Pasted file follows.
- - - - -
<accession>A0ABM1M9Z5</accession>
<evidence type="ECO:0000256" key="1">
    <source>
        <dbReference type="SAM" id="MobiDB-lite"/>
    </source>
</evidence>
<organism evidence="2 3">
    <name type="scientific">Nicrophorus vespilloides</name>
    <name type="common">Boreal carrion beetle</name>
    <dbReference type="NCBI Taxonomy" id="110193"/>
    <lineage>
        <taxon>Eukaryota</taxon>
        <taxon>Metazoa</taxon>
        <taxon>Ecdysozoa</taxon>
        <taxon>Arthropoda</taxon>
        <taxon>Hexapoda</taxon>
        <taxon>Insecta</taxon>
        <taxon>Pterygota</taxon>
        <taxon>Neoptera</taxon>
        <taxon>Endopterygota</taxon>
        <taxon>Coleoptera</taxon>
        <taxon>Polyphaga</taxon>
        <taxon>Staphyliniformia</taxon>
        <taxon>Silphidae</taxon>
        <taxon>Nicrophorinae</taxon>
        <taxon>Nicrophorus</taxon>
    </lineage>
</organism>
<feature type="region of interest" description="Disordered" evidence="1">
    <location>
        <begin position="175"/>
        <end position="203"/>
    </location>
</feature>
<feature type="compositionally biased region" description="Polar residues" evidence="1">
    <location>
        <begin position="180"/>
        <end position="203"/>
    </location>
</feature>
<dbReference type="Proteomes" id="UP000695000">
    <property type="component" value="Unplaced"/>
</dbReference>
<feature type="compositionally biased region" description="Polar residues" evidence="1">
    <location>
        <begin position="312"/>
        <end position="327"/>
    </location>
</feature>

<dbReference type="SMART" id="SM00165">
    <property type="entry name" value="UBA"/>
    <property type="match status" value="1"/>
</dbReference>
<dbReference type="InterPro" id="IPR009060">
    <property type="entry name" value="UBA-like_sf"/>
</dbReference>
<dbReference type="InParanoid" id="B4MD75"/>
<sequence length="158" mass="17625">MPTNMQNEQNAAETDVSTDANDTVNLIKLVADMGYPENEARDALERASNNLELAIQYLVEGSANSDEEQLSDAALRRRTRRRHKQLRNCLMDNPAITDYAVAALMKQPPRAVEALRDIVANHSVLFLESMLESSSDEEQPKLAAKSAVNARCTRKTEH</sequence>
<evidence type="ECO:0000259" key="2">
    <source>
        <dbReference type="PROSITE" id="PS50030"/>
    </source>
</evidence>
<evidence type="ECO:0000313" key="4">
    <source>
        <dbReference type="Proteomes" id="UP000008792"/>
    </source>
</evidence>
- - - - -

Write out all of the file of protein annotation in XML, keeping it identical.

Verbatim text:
<accession>A0ABM1M9Z5</accession>
<evidence type="ECO:0000256" key="1">
    <source>
        <dbReference type="SAM" id="MobiDB-lite"/>
    </source>
</evidence>
<organism evidence="2 3">
    <name type="scientific">Nicrophorus vespilloides</name>
    <name type="common">Boreal carrion beetle</name>
    <dbReference type="NCBI Taxonomy" id="110193"/>
    <lineage>
        <taxon>Eukaryota</taxon>
        <taxon>Metazoa</taxon>
        <taxon>Ecdysozoa</taxon>
        <taxon>Arthropoda</taxon>
        <taxon>Hexapoda</taxon>
        <taxon>Insecta</taxon>
        <taxon>Pterygota</taxon>
        <taxon>Neoptera</taxon>
        <taxon>Endopterygota</taxon>
        <taxon>Coleoptera</taxon>
        <taxon>Polyphaga</taxon>
        <taxon>Staphyliniformia</taxon>
        <taxon>Silphidae</taxon>
        <taxon>Nicrophorinae</taxon>
        <taxon>Nicrophorus</taxon>
    </lineage>
</organism>
<feature type="region of interest" description="Disordered" evidence="1">
    <location>
        <begin position="175"/>
        <end position="203"/>
    </location>
</feature>
<feature type="compositionally biased region" description="Polar residues" evidence="1">
    <location>
        <begin position="180"/>
        <end position="203"/>
    </location>
</feature>
<dbReference type="Proteomes" id="UP000695000">
    <property type="component" value="Unplaced"/>
</dbReference>
<feature type="compositionally biased region" description="Polar residues" evidence="1">
    <location>
        <begin position="312"/>
        <end position="327"/>
    </location>
</feature>

<dbReference type="SMART" id="SM00165">
    <property type="entry name" value="UBA"/>
    <property type="match status" value="1"/>
</dbReference>
<dbReference type="InterPro" id="IPR009060">
    <property type="entry name" value="UBA-like_sf"/>
</dbReference>
<dbReference type="InParanoid" id="B4MD75"/>
<sequence length="158" mass="17625">MPTNMQNEQNAAETDVSTDANDTVNLIKLVADMGYPENEARDALERASNNLELAIQYLVEGSANSDEEQLSDAALRRRTRRRHKQLRNCLMDNPAITDYAVAALMKQPPRAVEALRDIVANHSVLFLESMLESSSDEEQPKLAAKSAVNARCTRKTEH</sequence>
<evidence type="ECO:0000259" key="2">
    <source>
        <dbReference type="PROSITE" id="PS50030"/>
    </source>
</evidence>
<evidence type="ECO:0000313" key="4">
    <source>
        <dbReference type="Proteomes" id="UP000008792"/>
    </source>
</evidence>